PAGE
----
Under the Consumer Protection Law, the piercing of the corporate veil is an issue that still raises controversies - in view of its significant practical effects, especially to suppliers - and involves the following questions: is it necessary to exist fraud or abuse of right by the partners to pierce the corporate veil or, is it enough that the legal entity be an obstacle to the compensation for losses caused by legal entities to consumers?
Based on the premise that Law is not an exact science, the answer to this question also requires thoughts and debates on the subject. Such disputes are inherent to the process of setting of opinions and court precedents.
The fact is that article 28 of the Consumer Protection Code established the theory of the piercing of the corporate veil for relations regulated by that Code in a more comprehensive manner than the Brazilian Civil Code.
Indeed, while the Civil Code establishes the need of either a deviation from the corporate purpose or a blur between the legal entity's and the partners' assets for the corporate veil to be pierced, paragraph five of the Consumer Protection Code (CDC) entails a broader construction; under said paragraph, the corporate veil may be pierced where the latter represents an obstacle to the compensation for damages suffered by consumers.
The main issue concerns exactly the interpretation of said article: some say it should be interpreted in a teleological, systematic manner, consistent with the lead paragraph thereof and, therefore, that the piercing of the corporate veil always requires a situation of fraud or abuse of right.
Other part of the doctrine holds that the application of paragraph five cannot be ruled out, on pain of violation of the law maker's will, by creating a new material event to which the piercing of the corporate veil will be applied.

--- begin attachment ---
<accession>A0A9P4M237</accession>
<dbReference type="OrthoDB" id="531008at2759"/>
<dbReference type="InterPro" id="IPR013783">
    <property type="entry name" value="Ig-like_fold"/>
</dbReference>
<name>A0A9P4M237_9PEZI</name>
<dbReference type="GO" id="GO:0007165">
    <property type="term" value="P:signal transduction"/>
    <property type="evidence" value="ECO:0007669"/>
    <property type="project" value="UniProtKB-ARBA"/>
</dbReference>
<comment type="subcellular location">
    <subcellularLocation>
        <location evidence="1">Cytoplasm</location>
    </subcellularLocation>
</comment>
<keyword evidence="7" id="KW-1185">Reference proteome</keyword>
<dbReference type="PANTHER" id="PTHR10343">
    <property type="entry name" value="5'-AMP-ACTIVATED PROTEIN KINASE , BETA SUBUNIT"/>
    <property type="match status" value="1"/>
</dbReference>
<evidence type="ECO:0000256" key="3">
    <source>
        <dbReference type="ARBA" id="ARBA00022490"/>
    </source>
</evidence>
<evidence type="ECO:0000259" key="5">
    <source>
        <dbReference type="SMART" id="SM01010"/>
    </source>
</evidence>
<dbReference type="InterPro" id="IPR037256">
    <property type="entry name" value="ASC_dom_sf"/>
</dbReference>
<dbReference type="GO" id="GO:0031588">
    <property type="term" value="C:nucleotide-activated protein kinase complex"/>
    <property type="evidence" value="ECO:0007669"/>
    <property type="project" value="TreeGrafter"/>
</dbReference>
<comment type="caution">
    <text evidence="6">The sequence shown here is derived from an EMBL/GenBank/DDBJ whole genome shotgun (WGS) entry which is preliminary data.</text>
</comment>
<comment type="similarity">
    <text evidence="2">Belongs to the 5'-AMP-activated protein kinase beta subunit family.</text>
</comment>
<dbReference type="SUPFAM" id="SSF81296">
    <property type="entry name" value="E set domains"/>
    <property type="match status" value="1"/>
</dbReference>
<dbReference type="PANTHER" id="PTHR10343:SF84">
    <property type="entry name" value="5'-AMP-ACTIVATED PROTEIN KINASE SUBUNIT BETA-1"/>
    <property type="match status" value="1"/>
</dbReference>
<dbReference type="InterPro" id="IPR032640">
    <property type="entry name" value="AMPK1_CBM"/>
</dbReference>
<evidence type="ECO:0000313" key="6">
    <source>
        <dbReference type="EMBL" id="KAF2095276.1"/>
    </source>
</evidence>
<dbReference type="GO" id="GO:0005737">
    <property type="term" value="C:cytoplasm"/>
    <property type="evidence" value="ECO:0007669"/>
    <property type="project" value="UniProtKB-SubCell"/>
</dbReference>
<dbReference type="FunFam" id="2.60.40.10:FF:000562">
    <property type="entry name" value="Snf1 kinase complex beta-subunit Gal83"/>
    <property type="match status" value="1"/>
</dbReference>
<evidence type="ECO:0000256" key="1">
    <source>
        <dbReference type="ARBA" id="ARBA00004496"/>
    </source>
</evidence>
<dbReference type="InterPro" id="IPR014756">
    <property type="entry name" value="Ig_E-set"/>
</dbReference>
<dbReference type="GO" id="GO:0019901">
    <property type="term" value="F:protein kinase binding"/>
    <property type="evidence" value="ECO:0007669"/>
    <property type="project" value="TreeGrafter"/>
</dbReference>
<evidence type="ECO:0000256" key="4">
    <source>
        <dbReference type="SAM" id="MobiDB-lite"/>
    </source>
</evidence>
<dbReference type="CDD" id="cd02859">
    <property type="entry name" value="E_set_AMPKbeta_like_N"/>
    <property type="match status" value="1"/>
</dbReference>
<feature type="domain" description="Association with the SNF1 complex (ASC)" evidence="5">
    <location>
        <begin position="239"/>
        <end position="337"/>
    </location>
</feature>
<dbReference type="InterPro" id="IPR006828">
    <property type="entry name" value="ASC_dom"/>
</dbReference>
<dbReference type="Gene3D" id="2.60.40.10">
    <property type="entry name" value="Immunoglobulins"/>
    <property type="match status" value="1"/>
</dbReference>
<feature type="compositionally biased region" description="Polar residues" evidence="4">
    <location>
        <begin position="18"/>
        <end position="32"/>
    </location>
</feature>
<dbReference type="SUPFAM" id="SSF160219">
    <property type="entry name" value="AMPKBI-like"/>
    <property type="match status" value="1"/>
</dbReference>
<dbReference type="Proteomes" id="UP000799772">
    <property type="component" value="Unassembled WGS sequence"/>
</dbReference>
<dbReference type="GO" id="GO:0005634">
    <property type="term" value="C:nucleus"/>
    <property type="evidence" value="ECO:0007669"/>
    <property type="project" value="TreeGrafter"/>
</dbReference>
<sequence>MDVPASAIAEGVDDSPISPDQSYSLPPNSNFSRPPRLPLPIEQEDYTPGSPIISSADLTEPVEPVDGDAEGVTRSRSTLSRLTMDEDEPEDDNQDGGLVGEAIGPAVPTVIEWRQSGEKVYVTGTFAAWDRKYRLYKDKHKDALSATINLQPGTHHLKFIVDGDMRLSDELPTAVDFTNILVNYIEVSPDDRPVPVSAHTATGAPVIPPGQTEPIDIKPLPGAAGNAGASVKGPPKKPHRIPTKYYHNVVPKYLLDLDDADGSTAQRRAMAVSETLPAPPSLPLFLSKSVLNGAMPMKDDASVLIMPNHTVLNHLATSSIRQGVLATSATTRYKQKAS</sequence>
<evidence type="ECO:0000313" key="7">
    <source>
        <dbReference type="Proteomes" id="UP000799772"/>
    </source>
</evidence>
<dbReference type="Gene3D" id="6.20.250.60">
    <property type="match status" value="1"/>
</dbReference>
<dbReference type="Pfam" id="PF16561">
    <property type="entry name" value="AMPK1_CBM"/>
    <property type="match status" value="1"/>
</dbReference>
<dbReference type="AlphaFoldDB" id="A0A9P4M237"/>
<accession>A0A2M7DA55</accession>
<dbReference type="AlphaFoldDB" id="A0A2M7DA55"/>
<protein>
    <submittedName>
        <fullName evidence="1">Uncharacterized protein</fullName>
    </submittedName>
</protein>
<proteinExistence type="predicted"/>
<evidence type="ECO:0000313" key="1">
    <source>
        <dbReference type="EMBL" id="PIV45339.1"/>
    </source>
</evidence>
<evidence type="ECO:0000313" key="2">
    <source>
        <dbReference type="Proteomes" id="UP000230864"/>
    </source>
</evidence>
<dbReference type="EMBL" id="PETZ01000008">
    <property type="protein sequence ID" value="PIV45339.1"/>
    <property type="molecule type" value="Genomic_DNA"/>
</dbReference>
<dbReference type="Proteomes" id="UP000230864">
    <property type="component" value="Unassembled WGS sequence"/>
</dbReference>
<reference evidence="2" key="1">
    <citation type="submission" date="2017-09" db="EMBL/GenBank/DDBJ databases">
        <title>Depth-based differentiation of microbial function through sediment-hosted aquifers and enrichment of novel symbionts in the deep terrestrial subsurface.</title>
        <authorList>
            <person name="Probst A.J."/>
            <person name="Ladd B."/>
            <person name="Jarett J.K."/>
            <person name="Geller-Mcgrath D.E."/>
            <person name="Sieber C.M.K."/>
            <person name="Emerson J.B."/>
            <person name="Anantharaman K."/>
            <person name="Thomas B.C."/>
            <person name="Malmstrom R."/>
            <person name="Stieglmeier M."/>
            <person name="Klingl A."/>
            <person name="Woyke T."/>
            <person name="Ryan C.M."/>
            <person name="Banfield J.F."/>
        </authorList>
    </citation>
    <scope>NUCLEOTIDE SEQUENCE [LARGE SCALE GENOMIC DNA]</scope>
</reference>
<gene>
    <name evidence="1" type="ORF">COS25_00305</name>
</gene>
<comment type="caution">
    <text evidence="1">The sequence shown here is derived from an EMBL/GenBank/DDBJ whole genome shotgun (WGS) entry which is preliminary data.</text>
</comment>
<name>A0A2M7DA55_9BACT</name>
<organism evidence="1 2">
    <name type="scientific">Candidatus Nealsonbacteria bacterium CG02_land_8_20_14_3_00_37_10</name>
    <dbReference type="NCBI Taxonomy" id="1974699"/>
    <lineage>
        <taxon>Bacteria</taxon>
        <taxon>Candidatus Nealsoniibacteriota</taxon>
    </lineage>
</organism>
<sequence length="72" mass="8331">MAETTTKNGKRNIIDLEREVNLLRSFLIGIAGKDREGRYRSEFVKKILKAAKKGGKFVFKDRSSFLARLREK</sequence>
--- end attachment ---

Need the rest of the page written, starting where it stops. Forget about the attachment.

Within the context of the constitutional consumer protection and in view of the CDC system of rules, it does make sense that the piercing of the corporate veil be more comprehensive and favorable to consumers under this Code. This is also the opinion of the Federal Superior Court.
One of the reasons for this interpretation more favorable to consumers lays on the fact that in case of relations regulated by the Civil Code, potential creditors had the opportunity to check the economic situation of future debtors (legal entities) and were able to examine and negotiate any possible risks, presumably with a more technical knowledge of the entire situation, which does not normally happen with disadvantaged creditors (employees and consumers).
It should be stressed that the full and separate application of the piercing of the corporate veil contemplated in paragraph five does not violate the systematic and teleological use of the CDC, but rather strengthens the entire consumer protection system, in view of the consumers' intrinsic vulnerable and disadvantageous condition.
The Brazilian Higher Courts have already established an opinion, hence any restrictive interpretation of paragraph five would then represent a violation of the principles in the consumer protection code system and the CDC itself.
Nevertheless, the indiscriminate application of the piercing of the corporate veil rule is questionable even in case of consumer relations. The reason for that is because the doctrine was developed based on principles and premises which precisely include fraud or abuse of right and, moreover, it is an exception to the rules in our legal system.
Lastly, in our opinion, the principle must always be applied to concrete cases in a manner that involves logic, common sense, ethics and above all, in the best interest of the clients.
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